Still, I’ll confess that I was bothered by the story. I was bothered because his faith seemed to have been toppled by what struck me as a fairly simplistic understanding of God, one that theological writers over the past 200 years or so have worked very hard to overcome. It seemed like a house built upon sand, to quote a famous parable, one that could easily be swept away when the storm came – and indeed it was. But then it struck me that if there are clergy whose faith can be toppled so easily, then that must be even more true of everyone else – which is one of, though not the only reason, for the growth of the “nones” throughout the U.S. In a nutshell, the assumption seems to be that God is controlling both the large and small details of human existence, which would then mean that God is responsible for both the good and the ill that unfolds in the world – cancer and its remission, at least for a few, but then everything else as well – natural disasters, genocides, the holocaust, and so on. It’s not hard to understand why people might wish to walk away from such a God. If that was all that was available, I’d walk away too. Thankfully that’s not the only option available.

And so what I’d like to do this morning is to sketch just a few possibilities that theologians have put forth over the years, possibilities that have helped a good many people, including me, put their faith back together again when their childhood caricatures of God prove to be inadequate. What I’m offering today won’t be airtight arguments, and what I say isn’t necessarily meant to persuade you that any of these possibilities are right. I simply wish to suggest that, should you be curious, or should a crisis of faith force it upon you, other ways of construing God and faith do exist, ways that are both biblical and theologically nuanced. And so consider my offering this morning to be a kind of whirlwind tour through a few of the most helpful theological possibilities available to us.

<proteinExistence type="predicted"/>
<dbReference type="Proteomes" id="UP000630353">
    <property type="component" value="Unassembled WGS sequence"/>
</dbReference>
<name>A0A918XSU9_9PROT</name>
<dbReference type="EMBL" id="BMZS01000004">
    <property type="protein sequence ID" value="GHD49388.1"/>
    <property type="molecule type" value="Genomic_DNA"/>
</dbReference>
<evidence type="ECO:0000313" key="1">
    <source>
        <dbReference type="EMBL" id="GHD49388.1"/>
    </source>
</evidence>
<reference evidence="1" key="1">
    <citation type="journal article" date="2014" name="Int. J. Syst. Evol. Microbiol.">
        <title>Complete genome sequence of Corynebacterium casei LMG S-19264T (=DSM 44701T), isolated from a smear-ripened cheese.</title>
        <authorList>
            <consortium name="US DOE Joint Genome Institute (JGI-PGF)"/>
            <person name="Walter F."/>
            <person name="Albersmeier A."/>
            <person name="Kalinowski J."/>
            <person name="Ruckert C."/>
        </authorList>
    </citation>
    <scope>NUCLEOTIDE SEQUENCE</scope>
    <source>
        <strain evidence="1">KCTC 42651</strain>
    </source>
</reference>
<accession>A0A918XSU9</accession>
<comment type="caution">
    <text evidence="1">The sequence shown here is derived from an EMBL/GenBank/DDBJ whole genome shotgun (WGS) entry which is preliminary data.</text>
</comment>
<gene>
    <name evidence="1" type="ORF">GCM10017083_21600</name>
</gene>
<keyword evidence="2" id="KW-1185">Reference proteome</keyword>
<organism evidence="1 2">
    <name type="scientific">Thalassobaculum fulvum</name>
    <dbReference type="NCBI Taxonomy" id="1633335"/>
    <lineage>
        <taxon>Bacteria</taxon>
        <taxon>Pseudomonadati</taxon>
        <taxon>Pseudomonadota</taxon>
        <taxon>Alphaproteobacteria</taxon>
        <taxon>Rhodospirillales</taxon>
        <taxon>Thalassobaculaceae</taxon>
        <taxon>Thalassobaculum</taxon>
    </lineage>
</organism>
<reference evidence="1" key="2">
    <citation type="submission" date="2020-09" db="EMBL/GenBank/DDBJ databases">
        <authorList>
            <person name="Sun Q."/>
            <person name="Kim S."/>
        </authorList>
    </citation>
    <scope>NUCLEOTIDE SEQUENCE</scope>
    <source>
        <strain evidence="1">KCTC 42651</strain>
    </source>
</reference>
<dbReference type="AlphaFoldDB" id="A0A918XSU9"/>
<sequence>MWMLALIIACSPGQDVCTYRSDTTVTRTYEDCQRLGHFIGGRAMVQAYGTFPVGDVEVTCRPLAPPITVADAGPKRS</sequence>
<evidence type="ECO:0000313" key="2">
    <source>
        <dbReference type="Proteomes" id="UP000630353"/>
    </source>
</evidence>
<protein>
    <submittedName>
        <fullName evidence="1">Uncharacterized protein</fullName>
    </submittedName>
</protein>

Let me also add a disclaimer. It may be that your own understanding of God is just fine, and you don’t need a minister, or a collection of theologians, tampering with your faith. If you’re in that category, I simply beg your pardon, and ask for your indulgence. The last thing I wish to do is to take away from, or to damage, something that may be precious to you. But I do wish to suggest the wide array of possibilities that are available for people of faith and conscience, even if those possibilities remain only that – remote possibilities. At the very least, it seems worthwhile to know such things exist.